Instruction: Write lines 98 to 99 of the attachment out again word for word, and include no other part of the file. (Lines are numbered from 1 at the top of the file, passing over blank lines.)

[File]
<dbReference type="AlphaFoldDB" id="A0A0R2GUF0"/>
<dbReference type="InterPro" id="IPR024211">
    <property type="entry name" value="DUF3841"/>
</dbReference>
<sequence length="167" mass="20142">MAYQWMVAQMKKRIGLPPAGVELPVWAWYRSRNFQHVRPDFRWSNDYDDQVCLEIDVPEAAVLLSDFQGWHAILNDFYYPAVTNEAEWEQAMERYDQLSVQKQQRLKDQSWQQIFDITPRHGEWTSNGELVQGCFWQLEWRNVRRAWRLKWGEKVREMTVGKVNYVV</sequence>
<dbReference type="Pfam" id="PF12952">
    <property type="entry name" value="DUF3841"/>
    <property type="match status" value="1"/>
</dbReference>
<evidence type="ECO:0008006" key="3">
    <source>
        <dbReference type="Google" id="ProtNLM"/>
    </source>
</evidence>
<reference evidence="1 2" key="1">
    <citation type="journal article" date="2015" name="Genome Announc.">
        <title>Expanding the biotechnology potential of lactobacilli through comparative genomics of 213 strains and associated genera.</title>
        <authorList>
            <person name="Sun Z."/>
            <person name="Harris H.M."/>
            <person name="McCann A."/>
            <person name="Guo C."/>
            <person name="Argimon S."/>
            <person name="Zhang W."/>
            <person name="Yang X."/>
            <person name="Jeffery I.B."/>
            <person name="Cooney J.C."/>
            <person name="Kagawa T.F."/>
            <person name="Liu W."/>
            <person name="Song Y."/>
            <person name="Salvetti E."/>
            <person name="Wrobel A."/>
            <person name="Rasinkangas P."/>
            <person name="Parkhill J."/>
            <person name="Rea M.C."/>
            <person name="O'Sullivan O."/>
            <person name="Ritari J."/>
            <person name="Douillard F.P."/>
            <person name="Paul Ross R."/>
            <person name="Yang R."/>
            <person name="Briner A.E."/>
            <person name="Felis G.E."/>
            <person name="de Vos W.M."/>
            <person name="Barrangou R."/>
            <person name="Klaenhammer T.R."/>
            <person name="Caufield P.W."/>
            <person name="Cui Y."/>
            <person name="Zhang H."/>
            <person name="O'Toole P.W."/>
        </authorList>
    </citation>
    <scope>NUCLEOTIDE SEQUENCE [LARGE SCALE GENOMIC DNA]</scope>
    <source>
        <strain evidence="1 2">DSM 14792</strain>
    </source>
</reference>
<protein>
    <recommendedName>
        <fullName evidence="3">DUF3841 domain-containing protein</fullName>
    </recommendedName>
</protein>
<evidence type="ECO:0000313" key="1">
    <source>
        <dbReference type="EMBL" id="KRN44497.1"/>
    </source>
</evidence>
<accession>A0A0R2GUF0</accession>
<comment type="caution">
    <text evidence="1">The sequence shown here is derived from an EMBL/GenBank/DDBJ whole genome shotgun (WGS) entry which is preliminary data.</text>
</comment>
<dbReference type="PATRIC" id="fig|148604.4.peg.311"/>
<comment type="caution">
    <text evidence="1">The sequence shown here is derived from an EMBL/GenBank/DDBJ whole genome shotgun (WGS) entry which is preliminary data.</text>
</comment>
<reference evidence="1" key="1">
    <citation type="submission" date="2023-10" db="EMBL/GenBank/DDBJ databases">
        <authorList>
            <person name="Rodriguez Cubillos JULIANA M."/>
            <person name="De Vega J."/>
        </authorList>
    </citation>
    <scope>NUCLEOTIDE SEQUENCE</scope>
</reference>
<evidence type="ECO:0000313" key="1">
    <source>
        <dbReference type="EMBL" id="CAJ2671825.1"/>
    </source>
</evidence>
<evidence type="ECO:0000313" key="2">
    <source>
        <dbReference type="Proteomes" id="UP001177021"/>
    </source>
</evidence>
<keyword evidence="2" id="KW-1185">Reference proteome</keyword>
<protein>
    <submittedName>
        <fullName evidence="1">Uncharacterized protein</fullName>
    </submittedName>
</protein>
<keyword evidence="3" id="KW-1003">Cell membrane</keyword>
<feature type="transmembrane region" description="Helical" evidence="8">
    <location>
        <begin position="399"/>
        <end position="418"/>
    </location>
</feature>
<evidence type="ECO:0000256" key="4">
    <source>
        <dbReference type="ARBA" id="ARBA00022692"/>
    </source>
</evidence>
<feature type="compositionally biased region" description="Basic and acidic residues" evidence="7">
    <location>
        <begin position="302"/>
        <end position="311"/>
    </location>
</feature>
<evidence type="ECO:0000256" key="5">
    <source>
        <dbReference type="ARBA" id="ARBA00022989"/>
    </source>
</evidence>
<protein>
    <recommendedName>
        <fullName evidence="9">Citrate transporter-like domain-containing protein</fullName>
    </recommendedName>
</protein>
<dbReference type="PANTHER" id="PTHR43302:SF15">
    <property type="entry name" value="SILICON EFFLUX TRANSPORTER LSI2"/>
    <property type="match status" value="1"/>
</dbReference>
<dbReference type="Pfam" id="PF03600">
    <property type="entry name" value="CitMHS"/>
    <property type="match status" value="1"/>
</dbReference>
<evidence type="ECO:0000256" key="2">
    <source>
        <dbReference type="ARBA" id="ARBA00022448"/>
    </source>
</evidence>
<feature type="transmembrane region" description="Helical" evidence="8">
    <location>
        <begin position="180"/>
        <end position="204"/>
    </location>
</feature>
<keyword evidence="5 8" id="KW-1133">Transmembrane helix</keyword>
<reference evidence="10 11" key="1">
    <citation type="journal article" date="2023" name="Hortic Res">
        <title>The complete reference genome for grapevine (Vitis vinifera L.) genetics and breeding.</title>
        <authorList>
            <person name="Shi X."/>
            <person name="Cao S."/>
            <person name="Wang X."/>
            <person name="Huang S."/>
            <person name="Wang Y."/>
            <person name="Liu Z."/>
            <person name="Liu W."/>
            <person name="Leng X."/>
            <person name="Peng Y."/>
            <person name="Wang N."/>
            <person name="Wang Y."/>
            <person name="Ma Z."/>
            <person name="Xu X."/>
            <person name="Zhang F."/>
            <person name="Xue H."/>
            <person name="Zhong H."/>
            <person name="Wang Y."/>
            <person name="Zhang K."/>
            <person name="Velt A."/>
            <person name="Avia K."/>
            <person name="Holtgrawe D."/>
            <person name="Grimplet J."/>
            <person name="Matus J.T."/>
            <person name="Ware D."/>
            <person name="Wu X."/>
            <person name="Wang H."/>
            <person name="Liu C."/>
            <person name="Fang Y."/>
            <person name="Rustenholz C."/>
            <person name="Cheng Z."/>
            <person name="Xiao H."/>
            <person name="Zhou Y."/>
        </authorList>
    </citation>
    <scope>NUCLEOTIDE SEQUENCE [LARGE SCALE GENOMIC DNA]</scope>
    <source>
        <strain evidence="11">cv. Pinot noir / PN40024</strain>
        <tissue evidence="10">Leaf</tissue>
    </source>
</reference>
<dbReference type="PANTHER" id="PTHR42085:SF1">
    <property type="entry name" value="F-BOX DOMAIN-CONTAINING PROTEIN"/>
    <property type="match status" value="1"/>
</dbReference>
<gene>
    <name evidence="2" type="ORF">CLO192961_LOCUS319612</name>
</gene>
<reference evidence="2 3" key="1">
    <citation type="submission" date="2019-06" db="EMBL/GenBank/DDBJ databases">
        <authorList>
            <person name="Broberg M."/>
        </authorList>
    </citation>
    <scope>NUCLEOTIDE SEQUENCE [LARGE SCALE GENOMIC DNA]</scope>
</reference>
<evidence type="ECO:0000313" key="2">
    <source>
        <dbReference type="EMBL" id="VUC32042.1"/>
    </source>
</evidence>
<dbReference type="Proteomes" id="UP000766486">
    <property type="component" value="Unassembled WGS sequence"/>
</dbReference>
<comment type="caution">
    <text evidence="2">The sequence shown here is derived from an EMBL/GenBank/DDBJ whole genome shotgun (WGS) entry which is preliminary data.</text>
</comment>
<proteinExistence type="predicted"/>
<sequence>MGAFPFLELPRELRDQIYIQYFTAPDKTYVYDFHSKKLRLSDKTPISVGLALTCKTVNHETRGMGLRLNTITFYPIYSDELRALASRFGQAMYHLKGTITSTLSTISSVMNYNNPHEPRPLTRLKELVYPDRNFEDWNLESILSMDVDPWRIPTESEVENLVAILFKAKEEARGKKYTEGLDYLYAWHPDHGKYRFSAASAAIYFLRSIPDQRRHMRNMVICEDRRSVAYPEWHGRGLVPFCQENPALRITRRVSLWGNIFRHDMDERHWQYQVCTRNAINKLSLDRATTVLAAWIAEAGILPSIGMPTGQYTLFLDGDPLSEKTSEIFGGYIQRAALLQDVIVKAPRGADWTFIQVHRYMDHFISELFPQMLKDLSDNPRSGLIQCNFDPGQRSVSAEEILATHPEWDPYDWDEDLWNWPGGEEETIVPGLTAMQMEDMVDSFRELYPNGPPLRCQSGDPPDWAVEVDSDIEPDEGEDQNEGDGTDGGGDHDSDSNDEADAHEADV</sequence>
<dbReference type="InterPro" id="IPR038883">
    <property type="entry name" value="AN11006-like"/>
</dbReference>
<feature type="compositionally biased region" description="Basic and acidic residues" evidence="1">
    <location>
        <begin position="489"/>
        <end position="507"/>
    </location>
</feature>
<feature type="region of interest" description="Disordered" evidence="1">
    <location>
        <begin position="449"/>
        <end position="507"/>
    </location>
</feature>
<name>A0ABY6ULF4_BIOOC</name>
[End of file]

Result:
    </submittedName>
</protein>